Trek Women
October 16, 2008

On the Other Side of the Bike

Img_3349_2 Whew - I made it.  Last Saturday was my first big event for Bucks County Bicycle Company - the Trek WSD Breast Cancer Awareness Ride.  It is a completely different experience to be on the other side of the bike and be the event planner.  I spent two weeks stressing over the creation of safe, enjoyable and scenic routes that would be welcoming to all abilities of riders.  I hoped that I had ordered enough food and drinks and that  while I felt unsure and disorganized in my mind, it would appear flawless and well planned to those attending. 

It went even better than I expected.  We had over 45 riders (a huge increase from our 12 last year) of all abilities and everyone seemed to have a great time.  We had the exact right amount of food and a beautiful sunny, cloudless day.

Our pre-registration numbers only had 4 riders for the 10 mile ride, so I decided it would just be easiest if I led the ten miler and focused all my ride leaders/assistants on the 25 mile ride.  Well, when registration was said and done I ended up with a dozen riders.  I felt a bit like a summer camp counselor or perhaps pre-school field trip chaperone in that I kept counting all my riders to make sure I hadn't lost anyone at turns or left them behind.  It's definitely hard work to be the leader and find the right ride speed and ability to signal turns, making sure others follow.

We had a few great stories come out of the day - One rider had just bought her bike this summer and six miles was the longest she had ever ridden at once.  She successfully completed the 10 miles, easily I might add, and quizzed me afterward on clipless pedals - I think she's hooked.  We had one woman who had just finished chemo in July and the ride was her second one of the year.  And lastly, my favorite story of the day. . . Prior to the ride start I had one gentleman in cotton T-shirt and shorts quiz me quite emphatically about the one hill that I had mentioned was on the 25 mile ride (when you ride down to the river, you have to come back up somehow).  He said he had only been riding two months and how steep, how long etc. . .was the hill.  He then asked what would happen if he went part way and didn't/couldn't do any more.  I was momentarily startled because I hadn't considered that as a possibility.  I told him that a ride leader would call the store and I would come pick him and his bike up if that were the case.  I felt a fine line right then - here was someone I had just met and I didn't want to tell him that perhaps he should just come on the 10 mile ride and not attempt the 25.  I didn't want to speculate on what he could or couldn't do - it just didn't feel like my place.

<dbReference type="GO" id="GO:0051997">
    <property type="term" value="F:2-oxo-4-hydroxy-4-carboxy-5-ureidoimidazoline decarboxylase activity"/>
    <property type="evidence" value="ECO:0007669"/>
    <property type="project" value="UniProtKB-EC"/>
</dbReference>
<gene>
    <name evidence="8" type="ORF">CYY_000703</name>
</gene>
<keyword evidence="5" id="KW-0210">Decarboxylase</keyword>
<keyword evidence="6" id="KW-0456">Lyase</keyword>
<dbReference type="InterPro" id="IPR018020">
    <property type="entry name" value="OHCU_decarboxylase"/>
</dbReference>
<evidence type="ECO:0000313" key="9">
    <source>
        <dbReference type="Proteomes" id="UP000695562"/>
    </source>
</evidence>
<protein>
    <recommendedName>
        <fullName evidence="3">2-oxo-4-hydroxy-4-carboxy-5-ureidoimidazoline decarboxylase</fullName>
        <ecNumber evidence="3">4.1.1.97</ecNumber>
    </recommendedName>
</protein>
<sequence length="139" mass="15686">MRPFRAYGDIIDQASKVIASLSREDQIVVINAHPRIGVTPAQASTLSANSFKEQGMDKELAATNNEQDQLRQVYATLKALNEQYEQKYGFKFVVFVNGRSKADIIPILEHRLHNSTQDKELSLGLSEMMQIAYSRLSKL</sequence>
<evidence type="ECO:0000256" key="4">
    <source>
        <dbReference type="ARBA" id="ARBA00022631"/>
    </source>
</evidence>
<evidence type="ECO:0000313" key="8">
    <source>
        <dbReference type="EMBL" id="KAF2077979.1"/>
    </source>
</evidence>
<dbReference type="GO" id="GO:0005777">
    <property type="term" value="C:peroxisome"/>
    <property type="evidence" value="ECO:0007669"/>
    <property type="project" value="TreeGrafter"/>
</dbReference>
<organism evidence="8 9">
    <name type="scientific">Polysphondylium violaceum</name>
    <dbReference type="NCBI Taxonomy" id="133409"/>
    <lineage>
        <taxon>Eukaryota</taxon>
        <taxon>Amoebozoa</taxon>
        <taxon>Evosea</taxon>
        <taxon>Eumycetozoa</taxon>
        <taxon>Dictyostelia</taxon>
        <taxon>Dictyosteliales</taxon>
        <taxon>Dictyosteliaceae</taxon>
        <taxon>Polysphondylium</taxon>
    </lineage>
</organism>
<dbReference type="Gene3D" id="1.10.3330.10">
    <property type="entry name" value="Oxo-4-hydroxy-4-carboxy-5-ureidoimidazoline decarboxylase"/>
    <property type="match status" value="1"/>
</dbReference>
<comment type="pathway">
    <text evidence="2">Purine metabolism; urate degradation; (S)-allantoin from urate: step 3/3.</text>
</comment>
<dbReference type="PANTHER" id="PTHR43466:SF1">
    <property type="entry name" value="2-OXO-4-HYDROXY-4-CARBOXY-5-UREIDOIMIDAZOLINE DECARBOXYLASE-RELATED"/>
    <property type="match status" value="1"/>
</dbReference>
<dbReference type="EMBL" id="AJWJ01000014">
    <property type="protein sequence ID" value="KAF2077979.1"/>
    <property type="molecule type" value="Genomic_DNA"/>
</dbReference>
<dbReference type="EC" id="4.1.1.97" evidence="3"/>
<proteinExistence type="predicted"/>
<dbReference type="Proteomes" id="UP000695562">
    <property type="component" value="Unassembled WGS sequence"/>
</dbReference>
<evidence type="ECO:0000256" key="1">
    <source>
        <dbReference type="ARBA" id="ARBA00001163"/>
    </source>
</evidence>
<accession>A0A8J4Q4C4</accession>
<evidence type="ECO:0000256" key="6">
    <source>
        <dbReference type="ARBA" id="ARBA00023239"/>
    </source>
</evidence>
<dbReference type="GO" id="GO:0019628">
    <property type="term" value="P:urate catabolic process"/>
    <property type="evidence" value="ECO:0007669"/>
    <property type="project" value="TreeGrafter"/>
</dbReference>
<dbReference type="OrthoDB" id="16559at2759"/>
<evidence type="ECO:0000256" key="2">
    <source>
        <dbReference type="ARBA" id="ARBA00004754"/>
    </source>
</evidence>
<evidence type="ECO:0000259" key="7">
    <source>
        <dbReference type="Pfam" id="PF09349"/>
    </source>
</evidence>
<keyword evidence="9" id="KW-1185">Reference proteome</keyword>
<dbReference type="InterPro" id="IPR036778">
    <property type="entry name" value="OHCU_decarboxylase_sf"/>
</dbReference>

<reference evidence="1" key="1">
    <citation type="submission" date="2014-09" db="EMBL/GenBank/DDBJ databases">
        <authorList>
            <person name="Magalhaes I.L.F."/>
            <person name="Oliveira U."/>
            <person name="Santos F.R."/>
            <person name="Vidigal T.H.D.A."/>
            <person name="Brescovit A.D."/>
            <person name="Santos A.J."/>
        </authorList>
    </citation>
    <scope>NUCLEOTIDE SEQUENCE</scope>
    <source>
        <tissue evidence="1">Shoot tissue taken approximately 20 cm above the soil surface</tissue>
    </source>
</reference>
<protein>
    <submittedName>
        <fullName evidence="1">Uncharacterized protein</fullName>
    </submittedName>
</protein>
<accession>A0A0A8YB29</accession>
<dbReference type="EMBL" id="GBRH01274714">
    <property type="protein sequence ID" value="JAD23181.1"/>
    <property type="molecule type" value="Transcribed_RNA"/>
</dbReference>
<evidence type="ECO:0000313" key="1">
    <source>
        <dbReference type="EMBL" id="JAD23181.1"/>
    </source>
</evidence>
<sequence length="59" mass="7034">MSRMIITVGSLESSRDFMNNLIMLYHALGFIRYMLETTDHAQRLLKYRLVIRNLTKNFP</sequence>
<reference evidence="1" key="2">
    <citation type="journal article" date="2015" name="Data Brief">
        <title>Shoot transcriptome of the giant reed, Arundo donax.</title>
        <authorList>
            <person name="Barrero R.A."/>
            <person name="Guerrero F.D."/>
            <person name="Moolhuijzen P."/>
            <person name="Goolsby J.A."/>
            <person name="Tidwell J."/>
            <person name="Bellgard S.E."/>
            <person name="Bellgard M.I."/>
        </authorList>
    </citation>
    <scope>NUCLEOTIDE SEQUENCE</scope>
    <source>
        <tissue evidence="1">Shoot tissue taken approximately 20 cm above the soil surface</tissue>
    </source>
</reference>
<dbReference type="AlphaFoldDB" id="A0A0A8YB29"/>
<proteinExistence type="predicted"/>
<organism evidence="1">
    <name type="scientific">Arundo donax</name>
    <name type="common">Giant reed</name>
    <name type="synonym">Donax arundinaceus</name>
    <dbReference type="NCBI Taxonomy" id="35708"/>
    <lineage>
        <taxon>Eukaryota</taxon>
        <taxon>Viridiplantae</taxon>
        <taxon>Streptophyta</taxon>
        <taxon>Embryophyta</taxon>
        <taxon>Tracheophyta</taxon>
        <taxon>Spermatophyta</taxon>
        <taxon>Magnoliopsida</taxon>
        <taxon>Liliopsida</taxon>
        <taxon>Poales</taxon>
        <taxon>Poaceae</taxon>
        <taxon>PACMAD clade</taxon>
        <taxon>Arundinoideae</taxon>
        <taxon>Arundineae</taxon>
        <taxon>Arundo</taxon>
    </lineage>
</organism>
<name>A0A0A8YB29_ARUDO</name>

Well, he made it back - beaming.  He then told me that he hadn't heard me separate the groups into the two rides and he ended up on the 25 mile ride when he really did intend to be on the 10 mile.  He made it the whole 25 miles, hill and all and was thanking one of our ride leaders profusely for encouraging him the whole way.  I am pretty sure that I will see him at this event again next year!

It was a great day and it was great to meet and talk with so many riders.  Our store raised over $625 for the Breast Cancer Research Foundation and everyone enjoyed the ride.  It's good to be on the other side now and looking ahead to the next event.  I learned a lot and have a ton of respect for event/race directors.  I think I'm going to aim for 75+ riders next year. . .


PS.  Many thanks to my fellow Trek chic Laura, who endured many issues in coming from Washington DC to support the event.  I was so glad to have your support!

PPS.  Many thanks go out to all the employees at the store, many of whom I met just that morning, who helped get everything ready.


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